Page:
Some of the top audio equipment manufacturers like Denon know exactly how to build the best home theater receivers enthusiasts can buy. But making budget home theater receivers can be more challenging because features have to be removed and specs need to be toned down to meet that reasonable price point. Figuring out what compromises to make is key to making a good budget AV receiver and so far consumers are better off getting a midrange home theater receiver since the most affordable ones are often lackluster. But Denon is hoping to change the landscape of affordable home theater receivers by launching a small family of models all priced under $700. $700 would normally get you a pretty good unit but the Denon AVR-E400 is looking to steal the spotlight as the top tier model of Denon’s 2013 budget lineup.
Denon hasn’t changed its formula in building quality home theater receivers so the AVR-E400 doesn’t really stand out compared to other models. But the Denon AVR-E400 still looks clean and minimal because it is still a budget AV receiver after all. The Quick Select buttons below the status display are perhaps the most useful out of the front buttons since they provide quick input source toggles if you plugged the source in the right labeled HDMI port on the back. These buttons blend in with the other thin buttons but they are all clearly labeled.
There are not as many connection ports on the front compared to some of the existing home theater receivers and that is not a bad thing. Rather than seeing the usual composite inputs, you are treated with a single HDMI port so you can conveniently hook up any portable device that utilizes HDMI audio and video. Smartphones, digital cameras and laptops can plug right in but since this works like any other HDMI port on the back of the receiver, you can actually put other components as well. 5 additional HDMI inputs and 1 HDMI output are found on the back so you should prioritize those first. There isn’t much else found on the back aside from the usual speaker terminals, audio in jacks and limited component and video in jacks so make sure you look at a picture of the back of the AVR-E400 before deciding to purchase. Going back to the speaker terminals, they sport a refined design that makes it easier to hook up the speaker wires.
The Denon AVR-E400 has the same power-amp circuitry as the other new budget 2013 home theater receivers but the AVR-E400 drives a little bit more power rated at 185 watts. That is enough for the Denon AVR-E400 to handle a 7.1-channel speaker system or a combination of a 5.1-channel system and another pair of speakers located in another room. Multi-zone and Multi-source is supported in the most basic way possible but it could be good enough for a lot of people.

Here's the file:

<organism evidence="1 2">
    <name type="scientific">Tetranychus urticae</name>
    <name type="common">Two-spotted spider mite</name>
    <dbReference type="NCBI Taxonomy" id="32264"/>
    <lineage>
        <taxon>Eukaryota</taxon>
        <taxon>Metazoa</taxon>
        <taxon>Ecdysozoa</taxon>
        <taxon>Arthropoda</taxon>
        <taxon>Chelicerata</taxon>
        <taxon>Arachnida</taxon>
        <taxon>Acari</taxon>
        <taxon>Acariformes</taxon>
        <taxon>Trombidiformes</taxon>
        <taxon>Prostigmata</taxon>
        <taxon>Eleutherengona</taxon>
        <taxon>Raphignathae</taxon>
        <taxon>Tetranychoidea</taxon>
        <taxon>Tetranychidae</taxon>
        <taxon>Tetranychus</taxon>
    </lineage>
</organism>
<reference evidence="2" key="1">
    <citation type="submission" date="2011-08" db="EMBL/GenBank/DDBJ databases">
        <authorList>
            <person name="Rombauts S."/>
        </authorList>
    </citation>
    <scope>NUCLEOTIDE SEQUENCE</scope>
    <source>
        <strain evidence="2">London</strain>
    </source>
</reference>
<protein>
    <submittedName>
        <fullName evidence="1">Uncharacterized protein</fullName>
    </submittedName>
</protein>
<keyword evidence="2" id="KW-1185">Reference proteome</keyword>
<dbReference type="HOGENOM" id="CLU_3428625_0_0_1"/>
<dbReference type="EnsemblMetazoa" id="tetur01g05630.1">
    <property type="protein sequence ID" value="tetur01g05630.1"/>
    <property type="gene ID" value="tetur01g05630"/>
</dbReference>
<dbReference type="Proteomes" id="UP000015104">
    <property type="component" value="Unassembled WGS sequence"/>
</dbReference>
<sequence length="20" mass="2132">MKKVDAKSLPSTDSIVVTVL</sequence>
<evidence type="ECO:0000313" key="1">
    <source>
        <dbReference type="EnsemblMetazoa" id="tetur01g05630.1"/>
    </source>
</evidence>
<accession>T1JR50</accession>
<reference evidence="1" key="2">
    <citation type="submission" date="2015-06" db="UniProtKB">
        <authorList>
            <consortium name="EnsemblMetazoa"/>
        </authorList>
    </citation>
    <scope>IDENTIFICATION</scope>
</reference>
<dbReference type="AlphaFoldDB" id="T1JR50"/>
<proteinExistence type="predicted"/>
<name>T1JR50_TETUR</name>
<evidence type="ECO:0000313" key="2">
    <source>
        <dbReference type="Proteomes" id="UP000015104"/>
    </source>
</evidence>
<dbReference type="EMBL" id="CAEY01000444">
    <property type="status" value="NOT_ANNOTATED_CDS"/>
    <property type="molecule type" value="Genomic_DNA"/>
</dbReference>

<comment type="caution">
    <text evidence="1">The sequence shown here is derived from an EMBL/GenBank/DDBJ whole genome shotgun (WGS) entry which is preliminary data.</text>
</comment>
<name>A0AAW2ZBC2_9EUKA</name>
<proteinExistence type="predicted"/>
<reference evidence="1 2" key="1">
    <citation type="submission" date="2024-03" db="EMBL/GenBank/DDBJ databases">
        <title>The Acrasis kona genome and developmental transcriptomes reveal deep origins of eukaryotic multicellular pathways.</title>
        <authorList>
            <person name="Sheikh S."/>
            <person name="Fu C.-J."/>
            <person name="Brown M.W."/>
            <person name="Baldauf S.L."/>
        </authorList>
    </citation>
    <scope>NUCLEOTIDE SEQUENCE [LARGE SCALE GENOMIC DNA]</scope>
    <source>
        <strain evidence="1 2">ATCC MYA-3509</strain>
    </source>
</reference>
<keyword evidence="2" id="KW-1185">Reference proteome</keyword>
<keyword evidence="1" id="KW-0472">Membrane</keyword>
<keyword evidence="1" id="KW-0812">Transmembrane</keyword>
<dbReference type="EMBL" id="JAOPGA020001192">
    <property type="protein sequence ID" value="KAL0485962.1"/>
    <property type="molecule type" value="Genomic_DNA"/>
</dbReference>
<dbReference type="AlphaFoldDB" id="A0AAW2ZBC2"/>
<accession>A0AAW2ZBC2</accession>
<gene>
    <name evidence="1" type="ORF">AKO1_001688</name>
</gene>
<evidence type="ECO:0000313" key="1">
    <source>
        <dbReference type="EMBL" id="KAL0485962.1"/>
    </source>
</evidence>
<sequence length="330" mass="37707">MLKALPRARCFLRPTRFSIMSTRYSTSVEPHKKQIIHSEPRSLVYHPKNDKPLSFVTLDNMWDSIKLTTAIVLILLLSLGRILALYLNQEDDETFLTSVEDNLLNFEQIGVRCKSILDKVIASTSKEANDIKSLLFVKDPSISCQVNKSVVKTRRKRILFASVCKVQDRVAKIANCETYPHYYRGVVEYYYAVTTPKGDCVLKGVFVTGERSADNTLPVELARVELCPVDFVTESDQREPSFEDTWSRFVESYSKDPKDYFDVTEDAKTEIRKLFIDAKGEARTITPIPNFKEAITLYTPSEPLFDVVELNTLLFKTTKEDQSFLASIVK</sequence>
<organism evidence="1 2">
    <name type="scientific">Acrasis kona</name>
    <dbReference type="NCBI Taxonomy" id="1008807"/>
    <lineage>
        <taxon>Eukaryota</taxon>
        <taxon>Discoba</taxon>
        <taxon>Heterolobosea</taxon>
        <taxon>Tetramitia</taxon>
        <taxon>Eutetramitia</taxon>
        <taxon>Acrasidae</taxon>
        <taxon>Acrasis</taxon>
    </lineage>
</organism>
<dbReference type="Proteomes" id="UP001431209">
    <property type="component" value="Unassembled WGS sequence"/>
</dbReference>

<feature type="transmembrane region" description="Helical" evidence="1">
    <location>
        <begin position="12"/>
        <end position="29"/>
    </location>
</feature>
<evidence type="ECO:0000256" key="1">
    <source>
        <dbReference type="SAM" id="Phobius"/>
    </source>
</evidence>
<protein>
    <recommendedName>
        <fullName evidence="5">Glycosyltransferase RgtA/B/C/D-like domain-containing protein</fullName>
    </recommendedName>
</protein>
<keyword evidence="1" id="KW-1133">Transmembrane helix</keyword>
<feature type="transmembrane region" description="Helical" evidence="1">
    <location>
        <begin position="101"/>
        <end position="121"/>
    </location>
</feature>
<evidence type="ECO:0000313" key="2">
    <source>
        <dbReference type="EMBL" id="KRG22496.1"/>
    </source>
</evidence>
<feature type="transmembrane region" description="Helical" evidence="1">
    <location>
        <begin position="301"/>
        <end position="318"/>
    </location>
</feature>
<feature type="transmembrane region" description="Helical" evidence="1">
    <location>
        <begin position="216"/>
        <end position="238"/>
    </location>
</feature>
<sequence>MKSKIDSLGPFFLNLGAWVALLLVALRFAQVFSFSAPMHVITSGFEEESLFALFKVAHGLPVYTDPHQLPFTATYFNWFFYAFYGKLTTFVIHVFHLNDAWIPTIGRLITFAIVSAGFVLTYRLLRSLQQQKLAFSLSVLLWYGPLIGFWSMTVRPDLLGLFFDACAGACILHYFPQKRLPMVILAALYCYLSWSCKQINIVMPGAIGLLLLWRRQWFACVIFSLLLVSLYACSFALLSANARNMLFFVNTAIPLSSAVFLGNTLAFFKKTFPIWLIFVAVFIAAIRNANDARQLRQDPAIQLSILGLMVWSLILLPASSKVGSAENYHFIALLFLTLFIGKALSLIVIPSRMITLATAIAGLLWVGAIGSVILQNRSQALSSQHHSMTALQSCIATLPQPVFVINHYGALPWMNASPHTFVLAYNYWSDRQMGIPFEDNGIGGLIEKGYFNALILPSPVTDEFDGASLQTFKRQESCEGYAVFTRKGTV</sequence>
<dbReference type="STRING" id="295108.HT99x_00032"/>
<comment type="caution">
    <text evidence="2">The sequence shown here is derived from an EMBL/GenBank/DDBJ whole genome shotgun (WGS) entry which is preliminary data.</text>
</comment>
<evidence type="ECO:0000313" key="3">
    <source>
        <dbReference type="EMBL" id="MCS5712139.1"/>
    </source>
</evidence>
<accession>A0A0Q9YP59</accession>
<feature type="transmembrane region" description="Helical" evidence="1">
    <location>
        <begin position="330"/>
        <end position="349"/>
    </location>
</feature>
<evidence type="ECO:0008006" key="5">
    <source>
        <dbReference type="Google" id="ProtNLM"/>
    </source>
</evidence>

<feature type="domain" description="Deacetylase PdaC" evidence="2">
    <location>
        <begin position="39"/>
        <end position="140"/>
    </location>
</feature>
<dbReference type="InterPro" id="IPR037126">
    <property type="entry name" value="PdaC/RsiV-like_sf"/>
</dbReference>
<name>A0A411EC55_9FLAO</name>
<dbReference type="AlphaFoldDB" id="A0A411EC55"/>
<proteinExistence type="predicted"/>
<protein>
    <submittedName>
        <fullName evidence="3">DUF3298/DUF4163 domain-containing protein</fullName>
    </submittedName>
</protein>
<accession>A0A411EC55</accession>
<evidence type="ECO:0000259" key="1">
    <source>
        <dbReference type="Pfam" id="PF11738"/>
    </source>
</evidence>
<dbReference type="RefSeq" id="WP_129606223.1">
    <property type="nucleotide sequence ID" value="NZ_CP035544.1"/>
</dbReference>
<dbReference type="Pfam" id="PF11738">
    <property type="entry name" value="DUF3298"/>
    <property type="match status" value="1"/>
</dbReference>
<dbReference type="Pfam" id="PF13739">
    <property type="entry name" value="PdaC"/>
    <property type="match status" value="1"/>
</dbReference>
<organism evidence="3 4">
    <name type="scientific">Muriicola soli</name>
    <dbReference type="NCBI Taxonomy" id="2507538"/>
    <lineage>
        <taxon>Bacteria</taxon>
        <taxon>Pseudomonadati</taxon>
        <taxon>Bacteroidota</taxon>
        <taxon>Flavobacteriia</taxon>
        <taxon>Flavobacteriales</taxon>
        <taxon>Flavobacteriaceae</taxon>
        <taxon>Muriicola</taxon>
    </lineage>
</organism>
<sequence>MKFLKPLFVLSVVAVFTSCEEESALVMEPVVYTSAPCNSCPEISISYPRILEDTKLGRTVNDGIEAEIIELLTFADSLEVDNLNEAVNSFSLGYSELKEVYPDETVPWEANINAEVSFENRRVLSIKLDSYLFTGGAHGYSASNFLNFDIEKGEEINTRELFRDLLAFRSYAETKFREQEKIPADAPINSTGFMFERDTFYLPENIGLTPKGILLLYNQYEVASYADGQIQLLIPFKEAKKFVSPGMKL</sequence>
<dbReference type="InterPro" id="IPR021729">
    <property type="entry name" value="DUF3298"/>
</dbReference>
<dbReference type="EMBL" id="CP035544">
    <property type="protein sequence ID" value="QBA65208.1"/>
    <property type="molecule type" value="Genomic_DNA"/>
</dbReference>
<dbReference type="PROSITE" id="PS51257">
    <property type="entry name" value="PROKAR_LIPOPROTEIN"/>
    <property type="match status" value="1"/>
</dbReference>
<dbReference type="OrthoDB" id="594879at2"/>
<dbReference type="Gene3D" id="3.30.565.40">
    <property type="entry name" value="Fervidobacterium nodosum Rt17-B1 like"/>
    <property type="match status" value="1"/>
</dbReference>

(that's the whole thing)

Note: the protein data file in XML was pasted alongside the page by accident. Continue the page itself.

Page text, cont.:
Being one of the budget models, one very nice thing that is worth noting is how simple it is to set up the AVR-E400. The new setup assistant function guides you step by step in configuring the various aspects of the home theater receiver. Even if you didn’t plug in the speakers yet, the assistant even shows an exact image of the speaker terminals along with some highlights so you know exactly where to make the connections. With Audyssey Auto Setup and EQ Technology in tow, all the appropriate speaker optimizations are made to match your speaker setup.
The setup even includes the network configuration which is one of the other main highlights of this model. An Ethernet cable is required to establish a connection between the receiver and the wireless router. When connected to the Internet, you can utilize online music streaming services like Pandora, SiriusXM and Spotify. Even without an Internet connection, the networking features are pretty rich. With Apple AirPlay support, you can take your iPad, iPhone or iPod Touch and stream any multimedia files wirelessly to the AV receiver. The USB port on the front can be used as well if you want to charge the device or have an older iPod model. PCs connected to the same network as the home theater receiver can stream music and photos as well. Denon also released the Denon Remote App for iOS and Android devices allowing you to control various aspects of the receiver right from a supported phone or tablet. With your phone or tablet combined with the Denon Remote App, it becomes a suitable replacement to the remote that is included. But the remote isn’t entirely useless as it already comes with AAA batteries and it has a friendly button layout.
If you don’t have a 7.1-channel speaker setup or don’t need the multi-zone support, you can actually get the Denon AVR-E300 and save about $200 while still enjoying all the features mentioned so far. But another set of features that are exclusive to the Denon AVR-E400 are the video enhancements. Every HDMI port can handle 4K video as well as upscale lower resolution content to 4K quality if you happen to have one of those highly expensive and massive 4K displays.
Below is the back panel layout. Click on image to enlarge for a clearer view.
The AVR-E400 is currently available for $600 which is a great deal already for a 7.1-channel home theater receiver. The overall audio performance is good and it should enhance your Blu-ray titles and gaming experience. It is a solid solution to consider if you want hassle-free setup and plenty of networking features to play around with. It is also a refreshing shift in Denon’s strategy and it should convince more people to get a good home theater receiver. In fact, budget consumers that have a basic HDTV and no home theater receiver are the biggest winners here. If none of your home theater components support any wireless technologies, the Denon AVR-E400 can fill in the gap nicely while tying in all the components together and enhancing the audio experience. Even when the AV receiver is turned off, the HDMI components still stay connected.
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